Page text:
(v) Rotation of binucleated pigment cells
In some special cases, cells can exhibit chiral behaviour without patterning. Using a transgenic zebrafish that expresses nuclear-localized fluorescent protein in the melanophores, Yamanaka & Kondo  demonstrated that the nuclei of isolated melanophores rotate consistently in an anticlockwise manner. Furthermore, fluorescent beads were placed on the apical cell surface to show that the apical cell surface rotates in the same direction as the nuclei. By contrast, protrusions in the peripheral regions of the cells appear to be static, indicating that the apical portion of the cells is twisting against the basal portion. This chirality is inherent to the melanophores, as basement extracellular matrices do not affect the direction of the cellular rotation. The authors then proposed that the chirality of the actin cytoskeleton generates the biased cellular rotation. Using another transgenic fish that expresses fluorescently labelled F-actin, they demonstrated that the actin bundles rotate clockwise, whereas the nuclei rotate anticlockwise. These observations suggest that the cellular rotation is generated as a counter action of the clockwise rotation of the actin bundles and that clockwise movement of actin filaments is extremely critical for determining cellular chirality. On the other hand, Nocodazole enhances the rotation of the nuclei. The authors concluded that the radial microtubule network extending from the centrosome impedes the rotation of the nuclei. Interestingly, the authors proposed that chiral movement of pigment cells at tissue boundaries during development could generate the characteristic parallel striped pattern of the zebrafish skin.
(vi) Directional rotation of cells between a graded hydrogel
Recently, we were able to detect the chirality of in vitro three-dimensional cellular structures . MDCK cells were encapsulated at the interface of a bilayer Matrigel system and formed multicellular hollow microspheroids after culturing for several days. These spheroids displayed a coordinated rotational behaviour, which had a directional bias that correlated with the chirality of MDCKs on micropatterned rings. Three-dimensional systems may provide a more physiologically relevant platform to examine cellular behaviour. Disruption of actin polymerization, by the drug Latrunculin A, induced a switch in directional bias for both the three-dimensional spheroids and the two-dimensional ring patterns. The consistency suggests that the rotational behaviour is also a product of the inherent cellular chirality.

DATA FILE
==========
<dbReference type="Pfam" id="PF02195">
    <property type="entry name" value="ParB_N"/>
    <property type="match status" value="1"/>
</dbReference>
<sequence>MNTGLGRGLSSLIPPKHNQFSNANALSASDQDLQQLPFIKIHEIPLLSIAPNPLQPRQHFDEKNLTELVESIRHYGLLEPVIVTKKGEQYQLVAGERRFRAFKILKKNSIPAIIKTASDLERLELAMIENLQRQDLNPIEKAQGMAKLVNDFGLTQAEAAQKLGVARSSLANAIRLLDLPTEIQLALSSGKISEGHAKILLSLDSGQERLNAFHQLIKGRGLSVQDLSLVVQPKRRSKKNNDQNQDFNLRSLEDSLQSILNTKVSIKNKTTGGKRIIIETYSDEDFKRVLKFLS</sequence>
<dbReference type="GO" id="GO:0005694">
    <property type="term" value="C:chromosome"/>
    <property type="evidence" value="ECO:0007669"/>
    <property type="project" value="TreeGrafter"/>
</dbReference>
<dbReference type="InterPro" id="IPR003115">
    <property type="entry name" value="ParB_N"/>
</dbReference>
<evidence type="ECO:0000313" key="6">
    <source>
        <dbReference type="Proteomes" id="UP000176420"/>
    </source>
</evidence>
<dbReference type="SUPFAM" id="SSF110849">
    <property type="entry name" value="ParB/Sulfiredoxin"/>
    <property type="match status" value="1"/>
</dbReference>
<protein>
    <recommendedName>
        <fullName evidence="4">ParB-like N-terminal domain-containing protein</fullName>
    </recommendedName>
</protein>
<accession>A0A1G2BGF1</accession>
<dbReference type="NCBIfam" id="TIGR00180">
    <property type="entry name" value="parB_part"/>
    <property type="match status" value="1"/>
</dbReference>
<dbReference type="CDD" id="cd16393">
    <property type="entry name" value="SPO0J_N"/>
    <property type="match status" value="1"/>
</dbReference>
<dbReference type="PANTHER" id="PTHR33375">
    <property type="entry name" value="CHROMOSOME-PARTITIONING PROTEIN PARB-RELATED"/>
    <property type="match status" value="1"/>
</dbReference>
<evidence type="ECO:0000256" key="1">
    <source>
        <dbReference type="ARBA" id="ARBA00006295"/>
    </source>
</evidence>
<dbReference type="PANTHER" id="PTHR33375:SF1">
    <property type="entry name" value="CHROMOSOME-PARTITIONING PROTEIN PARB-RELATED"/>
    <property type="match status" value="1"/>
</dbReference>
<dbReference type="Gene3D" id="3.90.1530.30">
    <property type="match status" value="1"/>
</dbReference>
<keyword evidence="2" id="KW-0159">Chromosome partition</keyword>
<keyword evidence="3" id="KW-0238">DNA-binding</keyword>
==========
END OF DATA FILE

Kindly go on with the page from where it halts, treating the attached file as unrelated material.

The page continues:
In summary, individual cells are intrinsically chiral as demonstrated by organelle positioning of migrating neutrophils as well as the intracellular actin swirling and nuclear rotation of patterned single cells and binucleated pigment cells. The chirality of multicellular structures has been determined with micro-contact printing techniques, and can be scaled up with switchable substrate or degradable polymers. Most of these assays require the front-rear polarization and associated cell migration to work properly, such as in the formation of multicellular chiral alignment. The recent development of a three-dimensional cell rotation assay will allow for determining the chirality of less polarized or less adhesive cells. The connection between various systems (e.g. multicellular chiral alignment on patterned surfaces and chiral actin dynamics in patterned individual cells) is worthy of further investigation. All these new tools provide unprecedented opportunities to study biophysical mechanisms of embryonic LR asymmetry development at a subcellular, cellular and multicellular level.
3. Mathematic models for chirality
Several mathematical models have been proposed for in vitro cell chirality (table 2). These models vary greatly with respect to their complexity and level of analysis, depending on which key components are considered with respect to their influence on cell chirality.
(a) Formin-dependent actin swirling model